As the supermarket shelves empty due to panic stockpiling, now is not a bad time to think about how you buy, use and dispose of food. In the current circumstances, buying what you don't need/more than you need may be depriving someone else who does actually need it. My mother, for example, could not find bread nor eggs, forcing her to repeatedly venture to the supermarkets in search of them, putting herself at risk (she is elderly and has a heart condition, so is in the top 1% of people at risk of dying from COVID-19).
The people who can help her with her shopping either do not have the transport to do so or, by the time they finish work and can go to the shops, the shelves are empty. Online delivery is not an option as all the slots here have been booked into next month by people stockpiling. She is not the worst off. She is still mobile. Some people are not. Some people have even more serious conditions that put them at even more risk. Many supermarkets here in the UK have started rationing certain products and/or introducing shopping slots for the elderly and disabled, but still the shelves are empty of certain necessities.
Please people, stop stockpiling and have a thought for others!
In addition, did you know that around one third of the food produced around the world goes to waste? Did you know that this waste accounts for something like 8-10% of the world's greenhouse gases, so is seriously damaging our environment and our future?
Apart from buying less, I have a few suggestions:
- Keep an eye on what you have in your fridge and kitchen and try to use it before it goes off. There are eco friendly devices that can help keep vegetables etc. fresher for longer and there are Apps that help you to plan recipes around what you already have.
- For those of you in areas where supermarkets, local convenience stores, restaurants, cafes, bakeries etc. etc. are still operating, there may be Apps that allow you to buy unsold food that is still fresh, but would otherwise be thrown away, at discounted prices. You save money, you help to save the environment, and you might just be helping to save businesses that are really struggling to survive right now. It is better for them to get something, rather than nothing, for unsold food. Apps in the UK (might be available elsewhere, I'm not sure), include Karma and Too Good to Go.
- Go through your freezer and larder. Is there stuff lurking in there that you could use for your next meal? Get creative with recipes so you don't automatically have to go and buy more food. Think about what you could donate to a food bank or similar charity. There are also Apps where you can give unwanted food to your neighbours.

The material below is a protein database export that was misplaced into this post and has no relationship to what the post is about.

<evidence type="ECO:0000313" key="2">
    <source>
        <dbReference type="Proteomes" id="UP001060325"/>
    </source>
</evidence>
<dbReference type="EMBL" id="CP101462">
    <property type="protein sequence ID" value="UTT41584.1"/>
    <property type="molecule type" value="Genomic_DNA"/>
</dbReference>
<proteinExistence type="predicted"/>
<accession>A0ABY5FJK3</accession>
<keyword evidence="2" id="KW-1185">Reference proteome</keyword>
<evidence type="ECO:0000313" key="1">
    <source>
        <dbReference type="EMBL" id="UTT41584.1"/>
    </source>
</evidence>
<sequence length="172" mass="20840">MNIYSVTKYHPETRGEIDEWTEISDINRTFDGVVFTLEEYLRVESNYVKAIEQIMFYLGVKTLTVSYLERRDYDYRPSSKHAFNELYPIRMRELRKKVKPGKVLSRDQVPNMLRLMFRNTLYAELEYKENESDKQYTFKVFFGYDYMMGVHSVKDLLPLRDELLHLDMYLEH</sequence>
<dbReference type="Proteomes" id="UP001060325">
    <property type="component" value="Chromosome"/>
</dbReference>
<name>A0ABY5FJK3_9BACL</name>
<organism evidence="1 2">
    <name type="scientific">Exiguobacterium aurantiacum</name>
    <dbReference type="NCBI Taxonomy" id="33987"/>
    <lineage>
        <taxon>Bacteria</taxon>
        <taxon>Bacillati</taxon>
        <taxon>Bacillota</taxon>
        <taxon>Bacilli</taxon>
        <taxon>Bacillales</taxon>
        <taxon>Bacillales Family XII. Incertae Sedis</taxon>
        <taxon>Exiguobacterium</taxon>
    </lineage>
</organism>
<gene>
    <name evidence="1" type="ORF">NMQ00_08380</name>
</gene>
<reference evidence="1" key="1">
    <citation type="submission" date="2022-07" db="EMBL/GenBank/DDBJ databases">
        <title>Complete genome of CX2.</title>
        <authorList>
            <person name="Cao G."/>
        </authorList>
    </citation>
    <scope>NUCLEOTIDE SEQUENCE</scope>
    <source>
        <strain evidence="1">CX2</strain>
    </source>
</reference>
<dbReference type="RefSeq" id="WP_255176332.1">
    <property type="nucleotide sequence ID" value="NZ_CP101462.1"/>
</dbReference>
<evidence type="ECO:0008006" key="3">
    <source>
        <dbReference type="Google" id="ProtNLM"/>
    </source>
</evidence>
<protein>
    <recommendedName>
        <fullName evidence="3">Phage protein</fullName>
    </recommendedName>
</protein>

- Talking of the freezer, it's very easy to freeze bread, fruit and all sorts of things before they go off so they can be consumed later. Do be mindful though of food safety and don't refreeze stuff that it's not safe to do.
- If you have time on your hands, which many of us do, or are looking for ways to keep young ones occupied, think about using some of your foodstuffs to make jams, chutneys etc. Over ripe bananas are perfect for making banana cake/bread and I recently made up a few jars of chutney from courgettes and tomatoes I knew I wouldn't get through. If you put them in nice jars and label them, these can make great homemade gifts.
- Is bread scarce at your supermarket? Think about baking your own, especially if you have that "unwanted gift" of a breadmaker sitting around. I bet if you baked it yourself, you would be more reluctant to throw it away!
- Inevitably, you will have some scraps to throw away, such as peelings, egg shells, used tea bags and coffee grounds. If your local council has a food waste collection scheme, please use it. If you have a garden, try composting (could save you money too, as well as reducing the environmentally damaging peat based compost you might be buying).
I am slowing working through my cupboards and freezer. I am actually astounded by how often I think, "I have nothing to eat.. better pop to the shops," when actually I have lots of food. Previous guests leave so much behind. Don't throw it away! Think of how you might use it, or give it to someone who will.
@Helen427oh bless. I bet you miss her. I am dreading the day when I lose one of my kitties. They are all nearing eight/nine years old, so I guess are middle aged. I really hope they live well into their teens. A friend's cat lived to 22!
I will try out your recipe for homemade cat food sometime. Did you use beef, lamb or pork mince, or does it not matter? I know my cats would eat mince of any description, but I wonder how they would react to the other ingredients (I have also heard garlic prevents worms - didn't know about the fleas). Greedy Grigio has been known to steal avocado and asparagus, but they have never eaten veggies otherwise, unless it was in commercial cat food.
Sauteed in butter? Lyra is one gourmand of a cat! My niece's cat was seriously skinny and neglected when her parents got it from the shelter. She is much better now, but doesn't eat loads and is super fussy. They have tried all sorts of super fancy, crazily expensive cat food, but every few months, she decides to reject it and they try something new. I then get half a box of the stuff, which is a real treat for my kitties.
They are all so greedy and will just about any cat food they are given, although I try to buy them decent quality stuff. Unfortunately, Pinot is a little dumpling and has been overweight for a while. There is a couple a few doors down who seem to think she is their cat. I don't know what they feed her, but I fear it is their leftovers and I don't think that can be good for her health. I have tried and tried to reason with them, but it does no good. My ex-housemate lost her temper and shouted at them. That didn't work either...
One of our kids had a rotund kitty named Zoe who was the neighborhood mooch, my daughter in law put a tag on her collar stating "No extra feeding please, vet's orders" It seemed to help a little.